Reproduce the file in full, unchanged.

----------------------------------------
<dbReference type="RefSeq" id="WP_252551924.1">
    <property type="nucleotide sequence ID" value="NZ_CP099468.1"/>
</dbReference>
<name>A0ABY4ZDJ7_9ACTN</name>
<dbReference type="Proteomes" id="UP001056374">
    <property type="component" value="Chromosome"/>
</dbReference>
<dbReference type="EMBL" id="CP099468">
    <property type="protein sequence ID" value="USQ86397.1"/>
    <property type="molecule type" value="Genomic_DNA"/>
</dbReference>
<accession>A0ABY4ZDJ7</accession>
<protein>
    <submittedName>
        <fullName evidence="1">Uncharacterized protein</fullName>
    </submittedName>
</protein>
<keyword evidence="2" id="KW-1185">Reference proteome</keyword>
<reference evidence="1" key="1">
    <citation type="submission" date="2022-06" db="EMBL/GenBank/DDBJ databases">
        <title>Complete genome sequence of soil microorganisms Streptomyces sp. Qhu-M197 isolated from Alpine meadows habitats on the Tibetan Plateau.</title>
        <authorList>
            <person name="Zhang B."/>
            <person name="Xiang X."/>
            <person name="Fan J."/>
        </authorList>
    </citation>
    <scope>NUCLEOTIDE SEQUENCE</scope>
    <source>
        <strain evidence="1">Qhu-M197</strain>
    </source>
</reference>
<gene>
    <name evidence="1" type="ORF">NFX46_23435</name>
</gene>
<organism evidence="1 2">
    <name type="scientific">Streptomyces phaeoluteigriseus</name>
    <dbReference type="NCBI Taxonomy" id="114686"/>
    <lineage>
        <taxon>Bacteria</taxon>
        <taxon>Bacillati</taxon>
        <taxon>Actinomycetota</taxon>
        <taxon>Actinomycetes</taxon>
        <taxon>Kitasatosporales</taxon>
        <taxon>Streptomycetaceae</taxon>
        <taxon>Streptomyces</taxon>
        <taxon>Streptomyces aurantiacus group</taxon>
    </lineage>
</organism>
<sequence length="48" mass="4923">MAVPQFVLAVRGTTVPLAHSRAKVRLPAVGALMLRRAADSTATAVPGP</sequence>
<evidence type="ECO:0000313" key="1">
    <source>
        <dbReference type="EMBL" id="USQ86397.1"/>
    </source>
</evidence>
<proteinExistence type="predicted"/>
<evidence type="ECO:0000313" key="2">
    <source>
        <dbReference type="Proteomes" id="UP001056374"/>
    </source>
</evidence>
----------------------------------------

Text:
<dbReference type="RefSeq" id="WP_252551924.1">
    <property type="nucleotide sequence ID" value="NZ_CP099468.1"/>
</dbReference>
<name>A0ABY4ZDJ7_9ACTN</name>
<dbReference type="Proteomes" id="UP001056374">
    <property type="component" value="Chromosome"/>
</dbReference>
<dbReference type="EMBL" id="CP099468">
    <property type="protein sequence ID" value="USQ86397.1"/>
    <property type="molecule type" value="Genomic_DNA"/>
</dbReference>
<accession>A0ABY4ZDJ7</accession>
<protein>
    <submittedName>
        <fullName evidence="1">Uncharacterized protein</fullName>
    </submittedName>
</protein>
<keyword evidence="2" id="KW-1185">Reference proteome</keyword>
<reference evidence="1" key="1">
    <citation type="submission" date="2022-06" db="EMBL/GenBank/DDBJ databases">
        <title>Complete genome sequence of soil microorganisms Streptomyces sp. Qhu-M197 isolated from Alpine meadows habitats on the Tibetan Plateau.</title>
        <authorList>
            <person name="Zhang B."/>
            <person name="Xiang X."/>
            <person name="Fan J."/>
        </authorList>
    </citation>
    <scope>NUCLEOTIDE SEQUENCE</scope>
    <source>
        <strain evidence="1">Qhu-M197</strain>
    </source>
</reference>
<gene>
    <name evidence="1" type="ORF">NFX46_23435</name>
</gene>
<organism evidence="1 2">
    <name type="scientific">Streptomyces phaeoluteigriseus</name>
    <dbReference type="NCBI Taxonomy" id="114686"/>
    <lineage>
        <taxon>Bacteria</taxon>
        <taxon>Bacillati</taxon>
        <taxon>Actinomycetota</taxon>
        <taxon>Actinomycetes</taxon>
        <taxon>Kitasatosporales</taxon>
        <taxon>Streptomycetaceae</taxon>
        <taxon>Streptomyces</taxon>
        <taxon>Streptomyces aurantiacus group</taxon>
    </lineage>
</organism>
<sequence length="48" mass="4923">MAVPQFVLAVRGTTVPLAHSRAKVRLPAVGALMLRRAADSTATAVPGP</sequence>
<evidence type="ECO:0000313" key="1">
    <source>
        <dbReference type="EMBL" id="USQ86397.1"/>
    </source>
</evidence>
<proteinExistence type="predicted"/>
<evidence type="ECO:0000313" key="2">
    <source>
        <dbReference type="Proteomes" id="UP001056374"/>
    </source>
</evidence>